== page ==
In 1979, his first year in the Senate, (Blogger Comment: The people of Michigan need to consider replacing Senator Levin. Thirty years in one political office makes a career politician, which is never a good idea, regardless of how much the politician is liked. Career politicians eventually lose sight of the state and people they represent and get lost in their personal power and ambitions, and many times involve their politics in the political maneuverings of lobbyists. There may not be a term limit law, but the American people can impose term limits by voting the person out of office. We feel this way about all politicians, Republican or Democrat.) Senator Levin supported congressional efforts to create the U.S. Department of Education, making it a cabinet level agency, with a mission to ensure equal access to education and to promote educational excellence throughout our nation's schools (Blogger Comment: this is not the role of government, especially at the federal level). Today, the department's elementary and secondary programs serve over 15,000 school districts and more than 50 million students attending over 92,000 public schools (Blogger Comment: Yet, education is still not “equal” throughout the nation. That’s because equality can’t be achieved by an agency in Washington, D.C. There are stories across the nation of inner city schools not receiving the attention and funding that higher economic areas receive. The local communities, parents especially, need to be involved in the education of local youth. They are the ones who have the most to gain with educating their children.). The department also provides grants, loans and work-study assistance to more than eight million higher education students.
Senator Levin believes federal funds for education should be targeted to help recruit and train quality teachers, reduce class size, repair aging school buildings, integrate technology into the classroom, provide after-school activities for all children and help establish a system that holds schools (Blogger Comment: what about parents?) accountable for children's academic progress. (Blogger Comment: while these ideas sound good, federal funding for education is not the role of the federal government. Furthermore, part of the reason we have parents who are disconnected from their childrens’ education is because the federal government is trying to assume the parents' responsibility. First and foremost, family should be involved in education and next should be the local communities. Just because they hold public office doesn’t mean that the members of Congress or the President know anything about educating children.)
Minimum Wage - Senator Levin is an original cosponsor of the Fair Minimum Wage Act, which would raise the minimum wage by $0.70 in three increments, with an end result of a minimum wage of $7.25 an hour. On January 10, 2007, the House of Representatives passed the minimum wage increase. The Senate passed the minimum wage bill on February 1, 2007.
Senator Levin believes that a full-time minimum wage job should provide a minimum standard of living in addition to giving workers the dignity that comes with a paycheck. These lower paid workers, many of whom have entered the workforce due to the welfare reform, should be rewarded for going to work, not penalized by a poverty level wage.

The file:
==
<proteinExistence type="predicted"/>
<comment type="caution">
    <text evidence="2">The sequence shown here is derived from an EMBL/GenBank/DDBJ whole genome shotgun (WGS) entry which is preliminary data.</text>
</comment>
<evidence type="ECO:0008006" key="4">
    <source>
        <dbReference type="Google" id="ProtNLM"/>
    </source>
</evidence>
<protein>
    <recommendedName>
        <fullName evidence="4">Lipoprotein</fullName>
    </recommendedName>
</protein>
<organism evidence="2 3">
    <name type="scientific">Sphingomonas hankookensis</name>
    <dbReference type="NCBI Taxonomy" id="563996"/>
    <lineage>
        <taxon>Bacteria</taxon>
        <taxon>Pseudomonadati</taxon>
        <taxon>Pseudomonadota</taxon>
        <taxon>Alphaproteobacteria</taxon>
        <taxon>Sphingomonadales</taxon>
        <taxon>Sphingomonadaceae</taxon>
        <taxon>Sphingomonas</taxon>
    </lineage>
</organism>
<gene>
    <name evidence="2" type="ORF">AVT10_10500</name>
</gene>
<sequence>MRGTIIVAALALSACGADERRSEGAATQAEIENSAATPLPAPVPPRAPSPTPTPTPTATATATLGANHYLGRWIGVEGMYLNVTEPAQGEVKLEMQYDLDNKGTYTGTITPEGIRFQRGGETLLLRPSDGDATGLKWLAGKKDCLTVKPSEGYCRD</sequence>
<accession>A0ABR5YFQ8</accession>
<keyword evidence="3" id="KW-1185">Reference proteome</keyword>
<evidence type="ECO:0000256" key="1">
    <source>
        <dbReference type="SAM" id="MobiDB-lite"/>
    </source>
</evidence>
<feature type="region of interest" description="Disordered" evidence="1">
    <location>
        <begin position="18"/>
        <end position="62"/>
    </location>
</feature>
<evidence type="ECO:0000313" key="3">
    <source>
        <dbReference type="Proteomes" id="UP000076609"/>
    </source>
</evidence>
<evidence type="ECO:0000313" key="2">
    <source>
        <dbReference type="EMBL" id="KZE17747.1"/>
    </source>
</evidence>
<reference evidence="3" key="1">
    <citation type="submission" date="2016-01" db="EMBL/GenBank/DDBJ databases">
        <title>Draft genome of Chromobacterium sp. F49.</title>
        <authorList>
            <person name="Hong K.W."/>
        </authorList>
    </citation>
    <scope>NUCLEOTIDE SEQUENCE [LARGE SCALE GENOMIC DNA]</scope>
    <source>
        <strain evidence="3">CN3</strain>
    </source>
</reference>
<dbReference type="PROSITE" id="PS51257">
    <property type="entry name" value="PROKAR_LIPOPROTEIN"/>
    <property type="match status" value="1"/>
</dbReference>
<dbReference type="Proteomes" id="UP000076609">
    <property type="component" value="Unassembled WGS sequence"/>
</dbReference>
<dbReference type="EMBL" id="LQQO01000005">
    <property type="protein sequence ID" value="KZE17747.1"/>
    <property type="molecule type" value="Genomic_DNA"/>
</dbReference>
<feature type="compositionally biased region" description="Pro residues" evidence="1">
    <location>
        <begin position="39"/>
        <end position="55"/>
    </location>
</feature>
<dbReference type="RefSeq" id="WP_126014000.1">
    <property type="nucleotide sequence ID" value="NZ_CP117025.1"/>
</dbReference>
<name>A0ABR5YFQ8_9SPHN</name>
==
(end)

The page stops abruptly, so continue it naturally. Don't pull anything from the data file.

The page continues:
A higher minimum wage has the potential to ensure that lower paid workers will be protected from falling into poverty and possibly back on the welfare rolls. (Blogger Comment: In addition to not being professional educators, elected officials are also not economists. It would be wonderful if everyone could live above the poverty level. It’s a shame that there are people who have to work so hard for so little. Unfortunately, significant minimum wage increases would shut down small businesses and lay off workers at larger businesses since neither could afford the pay increases. We would see a huge increase in inflation and joblessness. There is no quick or easy way to fix this problem. However, low wage jobs can be used to provide needed experience to move to more stable businesses with higher wages.)
Prescription Drugs - While prescription drugs hold the promise of healthier lives for the American people, the high cost of those drugs puts them out of the reach of too many. In the worst cases, our citizens go without these drugs; or they try to make their prescription last longer by only taking one pill when they should take two; or they skip a day. For many seniors, prescription medications are becoming increasingly difficult to obtain in the United States at affordable prices. Far too often, seniors must choose between paying their utility bill or paying for their prescription.
Senator Levin has traveled throughout Michigan and listened to the stories of citizens who are trying to pay for expensive prescriptions. They wonder why our neighbors in Canada are able to buy the exact same drug, manufactured in the United States, for half the price. Senator Levin's office conducted a survey in July 2003 of ten of the most commonly prescribed prescription drugs. In every case, the prescription cost significantly less in Canada than the same drug in the United States. A survey done by the Associated Press in November 2003 found that prices for ten of the most popular drugs are 33% to 80% less expensive in Canada than in the United States.
Senator Levin has long been a supporter of drug re-importation legislation, allowing Americans to buy U.S.-made drugs at Canadian prices. In 2005, he co-sponsored a bipartisan bill, the Pharmaceutical Market Access and Drug Safety Act (S.334), that would allow U.S. licensed pharmacists and drug wholesalers to import FDA-approved medications from Canada. (Blogger Comment: There are two issues here. The first is that Canada has socialized medicine which means that the Canadians are still paying high prices for their drugs; they are just paying the majority of it through their approximately 35% or more income tax, not to mention Canada’s 15% sales tax. It just appears that they are paying half price for prescriptions at the counter. The second issue is that America has a problem with insurance companies. Insurance companies monopolize and control American medicine. Before we entertain the idea of socializing our own medicine, we need to address the monopoly that insurance companies have on our health care.)